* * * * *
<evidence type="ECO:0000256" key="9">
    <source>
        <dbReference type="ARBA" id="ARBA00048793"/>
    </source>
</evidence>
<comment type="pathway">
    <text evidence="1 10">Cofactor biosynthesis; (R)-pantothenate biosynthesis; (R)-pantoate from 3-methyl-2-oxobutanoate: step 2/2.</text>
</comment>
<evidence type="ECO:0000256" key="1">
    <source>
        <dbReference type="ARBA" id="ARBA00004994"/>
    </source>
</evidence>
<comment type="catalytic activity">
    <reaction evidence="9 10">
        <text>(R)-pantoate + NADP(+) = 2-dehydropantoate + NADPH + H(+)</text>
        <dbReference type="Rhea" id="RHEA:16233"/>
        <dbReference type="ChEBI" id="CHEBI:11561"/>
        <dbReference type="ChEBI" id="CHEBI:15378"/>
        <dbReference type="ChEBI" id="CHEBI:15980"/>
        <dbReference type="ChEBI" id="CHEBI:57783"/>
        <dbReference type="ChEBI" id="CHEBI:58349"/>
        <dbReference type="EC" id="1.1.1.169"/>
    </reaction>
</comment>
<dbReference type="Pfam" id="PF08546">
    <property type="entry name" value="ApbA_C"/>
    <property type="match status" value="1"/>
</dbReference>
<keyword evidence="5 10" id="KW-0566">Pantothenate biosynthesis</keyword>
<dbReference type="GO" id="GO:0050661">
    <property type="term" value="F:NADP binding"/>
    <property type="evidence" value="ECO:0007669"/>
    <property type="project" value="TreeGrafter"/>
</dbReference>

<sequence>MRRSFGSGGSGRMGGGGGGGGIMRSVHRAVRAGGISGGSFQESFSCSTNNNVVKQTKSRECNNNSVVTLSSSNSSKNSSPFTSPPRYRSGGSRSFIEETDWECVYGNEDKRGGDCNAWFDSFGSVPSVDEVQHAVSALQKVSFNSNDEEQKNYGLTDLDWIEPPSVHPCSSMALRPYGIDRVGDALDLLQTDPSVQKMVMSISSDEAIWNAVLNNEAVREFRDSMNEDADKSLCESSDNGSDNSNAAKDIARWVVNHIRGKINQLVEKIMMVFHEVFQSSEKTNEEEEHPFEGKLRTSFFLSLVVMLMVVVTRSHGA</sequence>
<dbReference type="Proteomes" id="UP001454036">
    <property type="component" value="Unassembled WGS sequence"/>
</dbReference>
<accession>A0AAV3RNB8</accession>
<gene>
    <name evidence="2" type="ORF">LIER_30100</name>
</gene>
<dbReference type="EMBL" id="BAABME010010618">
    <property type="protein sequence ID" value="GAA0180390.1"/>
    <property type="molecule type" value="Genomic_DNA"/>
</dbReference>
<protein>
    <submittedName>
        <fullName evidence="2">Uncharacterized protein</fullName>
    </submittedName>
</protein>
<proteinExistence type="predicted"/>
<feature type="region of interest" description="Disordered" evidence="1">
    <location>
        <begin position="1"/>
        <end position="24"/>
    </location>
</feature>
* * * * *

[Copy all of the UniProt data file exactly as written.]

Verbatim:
<evidence type="ECO:0000256" key="9">
    <source>
        <dbReference type="ARBA" id="ARBA00048793"/>
    </source>
</evidence>
<comment type="pathway">
    <text evidence="1 10">Cofactor biosynthesis; (R)-pantothenate biosynthesis; (R)-pantoate from 3-methyl-2-oxobutanoate: step 2/2.</text>
</comment>
<evidence type="ECO:0000256" key="1">
    <source>
        <dbReference type="ARBA" id="ARBA00004994"/>
    </source>
</evidence>
<comment type="catalytic activity">
    <reaction evidence="9 10">
        <text>(R)-pantoate + NADP(+) = 2-dehydropantoate + NADPH + H(+)</text>
        <dbReference type="Rhea" id="RHEA:16233"/>
        <dbReference type="ChEBI" id="CHEBI:11561"/>
        <dbReference type="ChEBI" id="CHEBI:15378"/>
        <dbReference type="ChEBI" id="CHEBI:15980"/>
        <dbReference type="ChEBI" id="CHEBI:57783"/>
        <dbReference type="ChEBI" id="CHEBI:58349"/>
        <dbReference type="EC" id="1.1.1.169"/>
    </reaction>
</comment>
<dbReference type="Pfam" id="PF08546">
    <property type="entry name" value="ApbA_C"/>
    <property type="match status" value="1"/>
</dbReference>
<keyword evidence="5 10" id="KW-0566">Pantothenate biosynthesis</keyword>
<dbReference type="GO" id="GO:0050661">
    <property type="term" value="F:NADP binding"/>
    <property type="evidence" value="ECO:0007669"/>
    <property type="project" value="TreeGrafter"/>
</dbReference>

<sequence>MRRSFGSGGSGRMGGGGGGGGIMRSVHRAVRAGGISGGSFQESFSCSTNNNVVKQTKSRECNNNSVVTLSSSNSSKNSSPFTSPPRYRSGGSRSFIEETDWECVYGNEDKRGGDCNAWFDSFGSVPSVDEVQHAVSALQKVSFNSNDEEQKNYGLTDLDWIEPPSVHPCSSMALRPYGIDRVGDALDLLQTDPSVQKMVMSISSDEAIWNAVLNNEAVREFRDSMNEDADKSLCESSDNGSDNSNAAKDIARWVVNHIRGKINQLVEKIMMVFHEVFQSSEKTNEEEEHPFEGKLRTSFFLSLVVMLMVVVTRSHGA</sequence>
<dbReference type="Proteomes" id="UP001454036">
    <property type="component" value="Unassembled WGS sequence"/>
</dbReference>
<accession>A0AAV3RNB8</accession>
<gene>
    <name evidence="2" type="ORF">LIER_30100</name>
</gene>
<dbReference type="EMBL" id="BAABME010010618">
    <property type="protein sequence ID" value="GAA0180390.1"/>
    <property type="molecule type" value="Genomic_DNA"/>
</dbReference>
<protein>
    <submittedName>
        <fullName evidence="2">Uncharacterized protein</fullName>
    </submittedName>
</protein>
<proteinExistence type="predicted"/>
<feature type="region of interest" description="Disordered" evidence="1">
    <location>
        <begin position="1"/>
        <end position="24"/>
    </location>
</feature>